Lastly, I should say that the charts posted on the ZWO site shows the QE graph of the 662 and the Relative Response graph of the 224. It probably isn't a good idea to directly compare the two compare the two as the Relative Response graph does not include the Absolute QE value of the chip. For the 224 to be directly compared to the sensitivity graph of the ASI 662 the values of the Relative Response chart would need multiplied by the QE of the colors of the 224. This is something Sony isn't very good at sharing information, - the 224's QE isn't known even by the camera maker, ZWO.

 

For proof -  if you look a bit above the Relative responsive vs. Wavelength graph on the Product page of the 224 camera you will see what I mean. It states that the QE peak is between 75-85%. Whereas the ASI 662 camera on the product page shows a QE of 91%.

 

I'm very happy with my 662 camera for the biig lunar images, and the advancements in the camera over the 224.

Perhaps you can reconsider your decision of not buying the 662. Looks like the dealer offered you a great price on a nice camera.


  • Jan_Fremerey and acommonsoul like this

#21 Jan_Fremerey

Jan_Fremerey

    Mariner 2

  • -----
  • Posts: 218
  • Joined: 03 Mar 2010
  • Loc: Bonn, Germany

Posted 03 April 2023 - 02:30 AM

The maximum resolution of the 662 is an image of 1920 x 1080 pixels (for bigger moon and solar images) with the 2.07M pixel 1/2.8-inch sensor.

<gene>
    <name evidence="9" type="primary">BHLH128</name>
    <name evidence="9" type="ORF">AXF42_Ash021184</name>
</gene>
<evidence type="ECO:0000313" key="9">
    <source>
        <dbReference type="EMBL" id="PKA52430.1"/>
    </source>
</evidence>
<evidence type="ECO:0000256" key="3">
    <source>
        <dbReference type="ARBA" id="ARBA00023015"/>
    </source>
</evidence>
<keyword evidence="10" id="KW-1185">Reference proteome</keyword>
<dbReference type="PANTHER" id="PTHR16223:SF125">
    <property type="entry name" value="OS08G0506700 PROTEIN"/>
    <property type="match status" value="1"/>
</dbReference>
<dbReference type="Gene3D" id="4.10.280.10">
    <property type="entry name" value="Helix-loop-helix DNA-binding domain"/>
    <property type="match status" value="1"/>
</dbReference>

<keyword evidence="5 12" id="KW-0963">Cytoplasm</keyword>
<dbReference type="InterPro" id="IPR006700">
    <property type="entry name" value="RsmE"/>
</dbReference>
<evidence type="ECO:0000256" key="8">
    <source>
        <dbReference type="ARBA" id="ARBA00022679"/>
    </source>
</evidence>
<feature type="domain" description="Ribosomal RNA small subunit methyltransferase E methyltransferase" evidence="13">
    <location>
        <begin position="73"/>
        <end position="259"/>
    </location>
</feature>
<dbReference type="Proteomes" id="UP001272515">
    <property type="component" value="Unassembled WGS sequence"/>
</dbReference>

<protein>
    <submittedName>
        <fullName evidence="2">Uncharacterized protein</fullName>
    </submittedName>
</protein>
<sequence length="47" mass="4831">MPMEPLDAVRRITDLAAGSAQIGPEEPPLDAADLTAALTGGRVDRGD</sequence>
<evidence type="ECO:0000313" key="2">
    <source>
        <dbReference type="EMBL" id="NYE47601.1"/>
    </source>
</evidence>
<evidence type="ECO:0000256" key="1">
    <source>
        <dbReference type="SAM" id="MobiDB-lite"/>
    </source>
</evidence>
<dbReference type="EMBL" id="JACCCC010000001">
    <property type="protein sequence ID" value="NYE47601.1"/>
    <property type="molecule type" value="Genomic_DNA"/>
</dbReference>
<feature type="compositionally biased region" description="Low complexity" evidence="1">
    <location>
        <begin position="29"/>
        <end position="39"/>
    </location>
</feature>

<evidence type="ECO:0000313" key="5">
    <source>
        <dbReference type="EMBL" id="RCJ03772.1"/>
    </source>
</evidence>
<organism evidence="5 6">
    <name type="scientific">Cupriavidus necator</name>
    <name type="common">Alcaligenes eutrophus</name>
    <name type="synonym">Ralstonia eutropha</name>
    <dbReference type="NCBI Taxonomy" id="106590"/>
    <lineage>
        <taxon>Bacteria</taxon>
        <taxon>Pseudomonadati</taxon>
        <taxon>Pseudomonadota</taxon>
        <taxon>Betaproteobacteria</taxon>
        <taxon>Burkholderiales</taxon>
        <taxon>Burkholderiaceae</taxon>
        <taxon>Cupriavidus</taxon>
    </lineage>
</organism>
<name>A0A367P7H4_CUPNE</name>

With 2.9 µm pixel pitch you might reduce focal ratio to f/6.3 without loss of detail for even wider field of view on Moon.



#22 Tapio

Tapio

    Cosmos

  • -----
  • Posts: 9,959
  • Joined: 24 Sep 2006
  • Loc: Tampere, Finland

Posted 03 April 2023 - 03:23 AM

Higher QE and less amp glow is nice but not so relevant in planetary imaging.
  • BJS and Gary Z like this

#23 Jan_Fremerey

Jan_Fremerey

    Mariner 2

  • -----
  • Posts: 218
  • Joined: 03 Mar 2010
  • Loc: Bonn, Germany

Posted 03 April 2023 - 03:39 AM

for even wider field of view on Moon.

... much more FOV with 178.



#24 Tulloch

Tulloch

    Fly Me to the Moon

  • *****
  • Posts: 6,796
  • Joined: 02 Mar 2019
  • Loc: Melbourne, Australia

Posted 03 April 2023 - 08:09 AM

With 2.9 µm pixel pitch you might reduce focal ratio to f/6.3 without loss of detail for even wider field of view on Moon.

This is still only his opinion, and not accepted by anyone else. Best focal ratio proven by many imagers over time is 5x the pixel size of the camera.


  • John Boudreau and Gary Z like this

#25 RedLionNJ

RedLionNJ

    Cosmos

  • *****
  • Moderators
  • Posts: 8,501
  • Joined: 29 Dec 2009
  • Loc: Red Lion, NJ, USA

Posted 03 April 2023 - 08:46 AM

This is still only his opinion, and not accepted by anyone else. Best focal ratio proven by many imagers over time is 5x the pixel size of the camera.

A couple other points which are very relevant to planetary AP and not mentioned (or perhaps mis-represented?) above:

 

Shorter focal ratios are at odds with the correction afforded by the ADC.  Inexpensive ADCs introduce fewer aberrations at focal ratios of around f/20 and higher.  One expensive German brand can work at ratios as low as f/12 with no compromise to the image quality.

 

Amp glow is of absolutely no relevance when you're only capturing an ROI of three to four hundred pixels from the middle of the sensor, particularly at frame rates of 100+ fps.


  • John Verderame likes this


CNers have asked about a donation box for Cloudy Nights over the years, so here you go. Donation is not required by any means, so please enjoy your stay.


Recent Topics






Cloudy Nights LLC
Cloudy Nights Sponsor: Astronomics